Co-creation of Value in Public Transportation - A Quality Management Perspective
Outsourcing service provision as a business strategy has become increasingly popular. This has resulted in new managerial challenges in terms of creating value for customers. The establishment of these inter-organisational relationships has resulted in additional actors, who perform a greater number of increasingly complex activities. This thesis focuses on how the ideas of quality management in general, and quality management systems and self-assessment in particular, can be used as strategies to manage this situation.
The overall purpose of this thesis is to explore and describe value creation and quality management in outsourced service provision in public transportation. Four studies were carried out during the course of this research. Firstly, interviews were conducted with members of an inter-organisational business relationship with the aim of identifying and describing the concept of value. The results of the interviews were later used to explore the role of quality management systems in assuring and improving value. Secondly, two data collection techniques – a document study and follow-up interviews – were used to explore the integration of quality in the public procurement process. Thirdly, a literature review was designed to develop a description of which quality management principles are important for service organisations in public transportation. Parallel to these three studies, an action research approach used the data from these studies as well as data from participant observations and unstructured interviews. The purpose was to explore and describe the quality management improvement programme; specifically, how a quality profile can develop and change over time.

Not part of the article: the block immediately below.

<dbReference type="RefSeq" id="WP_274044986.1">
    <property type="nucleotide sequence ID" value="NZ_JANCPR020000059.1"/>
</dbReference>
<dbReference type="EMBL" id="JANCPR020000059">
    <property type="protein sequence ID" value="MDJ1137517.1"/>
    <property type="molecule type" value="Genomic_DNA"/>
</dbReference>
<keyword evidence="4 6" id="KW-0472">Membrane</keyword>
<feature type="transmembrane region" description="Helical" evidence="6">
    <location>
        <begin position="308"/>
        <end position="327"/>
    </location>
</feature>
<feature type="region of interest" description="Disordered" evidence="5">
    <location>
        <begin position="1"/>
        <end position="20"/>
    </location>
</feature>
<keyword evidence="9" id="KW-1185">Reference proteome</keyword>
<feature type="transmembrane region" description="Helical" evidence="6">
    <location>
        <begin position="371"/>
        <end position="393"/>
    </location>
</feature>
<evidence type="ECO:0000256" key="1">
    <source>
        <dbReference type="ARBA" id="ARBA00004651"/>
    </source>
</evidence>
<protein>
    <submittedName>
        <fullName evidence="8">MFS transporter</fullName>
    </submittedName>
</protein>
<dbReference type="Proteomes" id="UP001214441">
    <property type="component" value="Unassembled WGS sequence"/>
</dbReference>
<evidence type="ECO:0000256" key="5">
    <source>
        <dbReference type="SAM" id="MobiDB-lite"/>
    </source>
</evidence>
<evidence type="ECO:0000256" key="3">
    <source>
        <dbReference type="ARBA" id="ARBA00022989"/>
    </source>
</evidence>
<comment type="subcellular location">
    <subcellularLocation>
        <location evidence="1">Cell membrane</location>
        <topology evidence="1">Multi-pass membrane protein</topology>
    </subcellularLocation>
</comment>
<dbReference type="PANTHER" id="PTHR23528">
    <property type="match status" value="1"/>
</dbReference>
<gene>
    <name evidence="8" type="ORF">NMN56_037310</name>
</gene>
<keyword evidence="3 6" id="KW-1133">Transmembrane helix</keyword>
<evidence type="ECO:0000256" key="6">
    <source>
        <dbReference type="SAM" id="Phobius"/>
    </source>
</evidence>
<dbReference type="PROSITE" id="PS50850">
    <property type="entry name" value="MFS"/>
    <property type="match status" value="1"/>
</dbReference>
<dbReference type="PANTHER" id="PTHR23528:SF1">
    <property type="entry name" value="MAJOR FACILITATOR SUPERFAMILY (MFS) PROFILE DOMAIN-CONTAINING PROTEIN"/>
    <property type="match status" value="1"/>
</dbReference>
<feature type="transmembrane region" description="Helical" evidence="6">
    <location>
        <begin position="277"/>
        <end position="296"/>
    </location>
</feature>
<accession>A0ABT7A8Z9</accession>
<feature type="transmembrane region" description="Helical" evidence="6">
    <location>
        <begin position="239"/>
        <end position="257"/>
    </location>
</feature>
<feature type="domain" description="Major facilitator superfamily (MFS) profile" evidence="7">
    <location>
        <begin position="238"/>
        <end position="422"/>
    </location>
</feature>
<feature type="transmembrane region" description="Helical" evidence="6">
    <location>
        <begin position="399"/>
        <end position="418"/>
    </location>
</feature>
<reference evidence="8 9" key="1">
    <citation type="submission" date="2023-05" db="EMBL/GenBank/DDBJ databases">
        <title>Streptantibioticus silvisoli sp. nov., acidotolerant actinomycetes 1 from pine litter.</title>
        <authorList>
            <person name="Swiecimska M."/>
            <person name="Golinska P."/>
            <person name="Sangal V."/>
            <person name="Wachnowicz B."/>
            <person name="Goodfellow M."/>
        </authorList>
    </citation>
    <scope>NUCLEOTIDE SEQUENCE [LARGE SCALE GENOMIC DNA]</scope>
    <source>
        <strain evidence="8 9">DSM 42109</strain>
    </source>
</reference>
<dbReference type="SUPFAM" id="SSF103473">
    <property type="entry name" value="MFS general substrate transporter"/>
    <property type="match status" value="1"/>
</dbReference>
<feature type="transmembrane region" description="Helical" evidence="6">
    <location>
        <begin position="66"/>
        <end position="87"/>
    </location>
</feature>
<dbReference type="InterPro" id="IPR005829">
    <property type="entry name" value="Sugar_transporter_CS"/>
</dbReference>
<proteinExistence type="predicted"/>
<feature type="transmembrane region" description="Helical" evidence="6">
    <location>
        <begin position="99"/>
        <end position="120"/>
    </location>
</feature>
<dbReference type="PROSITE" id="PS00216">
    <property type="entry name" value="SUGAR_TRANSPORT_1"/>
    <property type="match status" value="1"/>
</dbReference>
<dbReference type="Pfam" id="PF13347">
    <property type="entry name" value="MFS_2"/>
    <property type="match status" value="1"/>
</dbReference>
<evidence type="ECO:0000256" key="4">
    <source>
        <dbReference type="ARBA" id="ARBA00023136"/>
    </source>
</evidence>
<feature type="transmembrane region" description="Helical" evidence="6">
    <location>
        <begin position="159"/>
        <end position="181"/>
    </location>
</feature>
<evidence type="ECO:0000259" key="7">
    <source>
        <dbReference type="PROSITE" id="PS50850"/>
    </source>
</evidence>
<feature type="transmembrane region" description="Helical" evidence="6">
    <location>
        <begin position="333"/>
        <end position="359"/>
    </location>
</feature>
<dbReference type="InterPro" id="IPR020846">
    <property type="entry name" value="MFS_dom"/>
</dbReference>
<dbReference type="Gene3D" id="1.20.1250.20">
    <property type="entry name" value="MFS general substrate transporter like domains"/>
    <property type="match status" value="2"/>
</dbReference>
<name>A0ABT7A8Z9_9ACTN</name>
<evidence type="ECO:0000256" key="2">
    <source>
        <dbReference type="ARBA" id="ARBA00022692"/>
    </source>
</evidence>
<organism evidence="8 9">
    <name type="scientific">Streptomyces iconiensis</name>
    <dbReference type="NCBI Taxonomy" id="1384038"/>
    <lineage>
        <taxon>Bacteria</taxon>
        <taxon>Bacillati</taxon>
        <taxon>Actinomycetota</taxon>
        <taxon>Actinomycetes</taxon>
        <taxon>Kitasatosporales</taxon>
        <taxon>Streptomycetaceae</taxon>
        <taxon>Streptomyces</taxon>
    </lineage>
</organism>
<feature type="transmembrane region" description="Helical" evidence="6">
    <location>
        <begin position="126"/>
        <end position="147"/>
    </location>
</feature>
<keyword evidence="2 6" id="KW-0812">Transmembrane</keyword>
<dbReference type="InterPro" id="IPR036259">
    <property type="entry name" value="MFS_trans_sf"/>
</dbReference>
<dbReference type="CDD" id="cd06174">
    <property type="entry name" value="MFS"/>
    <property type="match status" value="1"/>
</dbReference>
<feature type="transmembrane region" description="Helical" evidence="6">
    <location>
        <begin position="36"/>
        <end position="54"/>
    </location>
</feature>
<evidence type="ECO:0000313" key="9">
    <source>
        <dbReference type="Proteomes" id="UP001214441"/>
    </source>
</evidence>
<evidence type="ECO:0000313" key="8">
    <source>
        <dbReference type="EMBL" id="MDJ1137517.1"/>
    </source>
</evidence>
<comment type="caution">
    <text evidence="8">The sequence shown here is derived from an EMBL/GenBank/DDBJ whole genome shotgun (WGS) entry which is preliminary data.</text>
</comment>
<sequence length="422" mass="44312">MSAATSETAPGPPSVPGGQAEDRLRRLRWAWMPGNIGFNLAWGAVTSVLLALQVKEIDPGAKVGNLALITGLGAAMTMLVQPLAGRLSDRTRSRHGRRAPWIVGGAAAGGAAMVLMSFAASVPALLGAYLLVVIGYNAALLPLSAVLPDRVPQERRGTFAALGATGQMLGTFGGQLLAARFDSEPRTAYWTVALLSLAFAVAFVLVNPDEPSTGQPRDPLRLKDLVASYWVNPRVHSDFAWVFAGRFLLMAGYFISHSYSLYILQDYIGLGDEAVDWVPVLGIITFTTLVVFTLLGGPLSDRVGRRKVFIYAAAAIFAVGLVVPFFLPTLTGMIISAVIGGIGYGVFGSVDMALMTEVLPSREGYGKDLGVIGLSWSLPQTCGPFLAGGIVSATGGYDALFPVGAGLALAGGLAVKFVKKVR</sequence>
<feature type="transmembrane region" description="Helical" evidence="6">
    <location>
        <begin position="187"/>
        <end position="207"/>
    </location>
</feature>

The study of value found that drivers that can create or destroy value are associated with product, service and relationship attributes. Several value destroyers were found to be connected to service attributes in a business relationship. The results also showed that several value destroyers were related to internal processes within the business network. This led to the study of how quality can be included in the procurement process and showed that self-assessment can be used to evaluate the ‘best quality practice’ among tenders. In addition, the quality maturity of the industry has an influence on three dimensions: the choice of quality model, weighting between price and quality and how the tenders perform their self-assessments. The literature review showed that quality management pays for service organisations and it also identified two quality management principles that have played a central role in the design of quality profile: employee management or morale, and process orientation. In short, the action research project shows how a stepwise quality management improvement programme can be developed and how the quality profile can change over time due to the influence of associated interventions.
quality management systems